Pratensis Countryside Services
Regrowth from last year’s cut stems was cleared using a tough short ditch blade. The aim is to restore chalk grassland, with grazing by sheep to follow.
December 2015, south Wiltshire
This meadow is a recently acquired extension to a garden. Wild flowers are slowly spreading from seed introduced from nearby.
September 2014/2015, south Wiltshire
Numerous steeply sloping areas between smart lawns are mown with a scythe in late summer. The result is a very tidy, low cut. (Photo Andrew Dickson.)
Ongoing work, south Somerset
This steep slope is inaccessible to any other machinery. Cutting and raking off the bracken allows flowers such as bluebells to flourish the following spring.
July/Aug 2014/2015, private nature reserve, south Devon
Former farmland is now part of an extensive modern garden. A July mow keeps nutrients down, to encourage flowers to spread. Flower-
July 2015, north Dorset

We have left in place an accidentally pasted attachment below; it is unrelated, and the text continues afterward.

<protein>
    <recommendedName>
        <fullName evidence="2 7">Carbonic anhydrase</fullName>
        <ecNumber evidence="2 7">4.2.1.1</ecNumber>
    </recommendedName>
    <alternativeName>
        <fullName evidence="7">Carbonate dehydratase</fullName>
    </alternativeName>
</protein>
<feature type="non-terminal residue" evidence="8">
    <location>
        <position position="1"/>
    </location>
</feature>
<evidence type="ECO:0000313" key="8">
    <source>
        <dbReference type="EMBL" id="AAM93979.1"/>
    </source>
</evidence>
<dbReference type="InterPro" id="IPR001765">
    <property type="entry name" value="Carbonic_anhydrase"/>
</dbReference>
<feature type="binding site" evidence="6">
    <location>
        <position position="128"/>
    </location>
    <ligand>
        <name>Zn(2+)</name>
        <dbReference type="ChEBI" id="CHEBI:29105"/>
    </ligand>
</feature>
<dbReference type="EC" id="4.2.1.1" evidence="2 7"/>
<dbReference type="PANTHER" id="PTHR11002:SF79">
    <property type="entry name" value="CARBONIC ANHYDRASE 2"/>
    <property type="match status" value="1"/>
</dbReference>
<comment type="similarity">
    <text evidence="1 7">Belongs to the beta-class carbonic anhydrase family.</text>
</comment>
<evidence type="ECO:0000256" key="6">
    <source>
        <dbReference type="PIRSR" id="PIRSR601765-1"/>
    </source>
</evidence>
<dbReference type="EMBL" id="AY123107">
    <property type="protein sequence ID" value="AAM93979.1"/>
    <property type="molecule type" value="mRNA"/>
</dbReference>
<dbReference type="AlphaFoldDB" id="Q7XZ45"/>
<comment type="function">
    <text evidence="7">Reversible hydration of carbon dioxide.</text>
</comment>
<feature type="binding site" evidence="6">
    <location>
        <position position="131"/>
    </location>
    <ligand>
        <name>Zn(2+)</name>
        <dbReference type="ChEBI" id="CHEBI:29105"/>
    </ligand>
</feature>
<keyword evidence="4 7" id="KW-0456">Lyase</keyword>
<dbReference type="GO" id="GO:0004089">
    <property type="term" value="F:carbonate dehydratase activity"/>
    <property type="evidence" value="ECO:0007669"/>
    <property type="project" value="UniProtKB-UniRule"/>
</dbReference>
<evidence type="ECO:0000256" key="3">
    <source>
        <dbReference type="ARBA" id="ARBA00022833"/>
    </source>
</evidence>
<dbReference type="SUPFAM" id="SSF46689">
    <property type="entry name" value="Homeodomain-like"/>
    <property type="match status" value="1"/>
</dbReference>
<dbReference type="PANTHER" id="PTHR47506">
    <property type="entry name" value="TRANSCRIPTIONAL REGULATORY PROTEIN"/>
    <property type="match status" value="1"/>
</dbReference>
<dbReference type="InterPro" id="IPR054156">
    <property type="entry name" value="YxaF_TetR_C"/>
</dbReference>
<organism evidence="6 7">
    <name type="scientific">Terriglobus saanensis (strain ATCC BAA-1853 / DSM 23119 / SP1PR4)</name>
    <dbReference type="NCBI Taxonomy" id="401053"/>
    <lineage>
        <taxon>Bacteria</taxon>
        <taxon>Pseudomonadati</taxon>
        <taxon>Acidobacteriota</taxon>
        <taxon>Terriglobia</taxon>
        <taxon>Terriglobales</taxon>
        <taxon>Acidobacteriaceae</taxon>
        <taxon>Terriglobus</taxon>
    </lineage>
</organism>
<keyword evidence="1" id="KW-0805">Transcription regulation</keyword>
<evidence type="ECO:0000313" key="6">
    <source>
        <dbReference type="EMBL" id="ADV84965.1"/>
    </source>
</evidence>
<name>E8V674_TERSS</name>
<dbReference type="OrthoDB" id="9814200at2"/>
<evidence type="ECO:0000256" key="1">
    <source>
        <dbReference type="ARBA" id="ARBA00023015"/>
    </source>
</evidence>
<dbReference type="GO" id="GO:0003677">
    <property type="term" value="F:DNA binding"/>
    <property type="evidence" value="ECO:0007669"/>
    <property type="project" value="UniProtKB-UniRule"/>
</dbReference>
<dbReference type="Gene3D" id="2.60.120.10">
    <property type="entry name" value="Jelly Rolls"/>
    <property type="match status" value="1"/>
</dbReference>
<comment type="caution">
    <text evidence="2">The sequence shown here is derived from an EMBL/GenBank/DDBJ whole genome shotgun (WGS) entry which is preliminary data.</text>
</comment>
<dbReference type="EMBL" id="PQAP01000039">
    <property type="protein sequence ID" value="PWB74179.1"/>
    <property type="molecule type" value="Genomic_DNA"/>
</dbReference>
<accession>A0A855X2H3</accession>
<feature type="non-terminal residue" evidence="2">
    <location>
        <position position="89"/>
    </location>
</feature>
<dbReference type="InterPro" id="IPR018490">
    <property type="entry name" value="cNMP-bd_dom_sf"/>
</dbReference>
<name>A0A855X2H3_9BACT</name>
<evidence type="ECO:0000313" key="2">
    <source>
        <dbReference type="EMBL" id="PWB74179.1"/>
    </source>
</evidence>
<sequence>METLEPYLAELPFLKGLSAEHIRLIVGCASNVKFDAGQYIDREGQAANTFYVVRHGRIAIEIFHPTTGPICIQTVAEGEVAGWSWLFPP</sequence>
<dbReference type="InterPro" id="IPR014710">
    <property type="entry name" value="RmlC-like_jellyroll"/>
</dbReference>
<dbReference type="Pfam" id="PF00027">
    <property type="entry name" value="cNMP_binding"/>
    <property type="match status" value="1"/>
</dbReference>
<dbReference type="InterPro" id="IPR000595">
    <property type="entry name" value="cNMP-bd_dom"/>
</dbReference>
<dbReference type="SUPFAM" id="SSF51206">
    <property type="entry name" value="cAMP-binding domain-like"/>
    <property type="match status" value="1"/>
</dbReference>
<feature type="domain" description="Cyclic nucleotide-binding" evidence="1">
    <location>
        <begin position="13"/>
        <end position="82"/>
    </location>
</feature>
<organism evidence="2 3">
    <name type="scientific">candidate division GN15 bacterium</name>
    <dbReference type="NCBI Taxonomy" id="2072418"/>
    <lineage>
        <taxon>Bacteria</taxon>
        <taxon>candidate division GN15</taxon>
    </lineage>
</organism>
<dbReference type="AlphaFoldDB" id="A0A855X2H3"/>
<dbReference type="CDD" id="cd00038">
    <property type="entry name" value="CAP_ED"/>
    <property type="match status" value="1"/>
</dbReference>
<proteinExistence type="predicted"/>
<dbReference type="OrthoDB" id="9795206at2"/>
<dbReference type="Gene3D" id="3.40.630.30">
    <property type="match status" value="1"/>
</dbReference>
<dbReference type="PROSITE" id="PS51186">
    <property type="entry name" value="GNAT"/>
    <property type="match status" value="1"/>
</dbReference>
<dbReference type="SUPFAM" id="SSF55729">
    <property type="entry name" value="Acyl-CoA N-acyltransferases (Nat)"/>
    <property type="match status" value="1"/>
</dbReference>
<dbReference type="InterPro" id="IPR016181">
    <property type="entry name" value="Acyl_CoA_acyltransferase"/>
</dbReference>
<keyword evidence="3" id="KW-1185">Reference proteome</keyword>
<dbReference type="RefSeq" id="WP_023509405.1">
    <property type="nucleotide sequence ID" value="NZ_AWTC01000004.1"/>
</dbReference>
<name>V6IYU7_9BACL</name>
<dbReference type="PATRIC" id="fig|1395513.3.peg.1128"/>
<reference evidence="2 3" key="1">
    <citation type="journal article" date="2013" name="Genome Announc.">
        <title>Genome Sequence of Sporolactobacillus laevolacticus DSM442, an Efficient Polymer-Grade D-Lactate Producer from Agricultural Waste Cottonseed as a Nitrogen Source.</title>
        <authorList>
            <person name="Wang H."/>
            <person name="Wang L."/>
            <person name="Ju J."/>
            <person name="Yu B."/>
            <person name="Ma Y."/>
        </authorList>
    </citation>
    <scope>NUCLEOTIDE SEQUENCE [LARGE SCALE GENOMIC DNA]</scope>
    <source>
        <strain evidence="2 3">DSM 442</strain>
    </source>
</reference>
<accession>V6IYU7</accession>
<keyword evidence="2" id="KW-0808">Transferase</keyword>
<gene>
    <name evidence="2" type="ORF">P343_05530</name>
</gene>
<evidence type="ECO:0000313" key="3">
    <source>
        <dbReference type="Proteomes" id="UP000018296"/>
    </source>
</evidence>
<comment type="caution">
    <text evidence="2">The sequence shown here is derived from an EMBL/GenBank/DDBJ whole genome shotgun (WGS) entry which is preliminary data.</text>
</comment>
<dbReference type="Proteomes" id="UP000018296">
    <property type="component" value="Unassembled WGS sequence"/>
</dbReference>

Grass areas in this large garden had been neglected for several years. Mowing the tangled layers with a scythe was difficult but there is no access for other machinery.
July 2014, north Devon
Reed, destined for a thatched roof, was harvested from about an acre of intertidal zone along the river Exe. Click on the button below for more, including press cuttings.
January 2014 for private landowner:
A team of seven scythesmen and women was assembled to mow tussocky grasses over two days, as part of the restoration of the meadow. (Photo Paul Roberts.)
May 2013 for private landowner, East Sussex
This is a small (1/5 acre) newly established wild flower meadow. All was mown with a scythe and left in windrows.
September 2012 for Wiltshire Wildlife Trust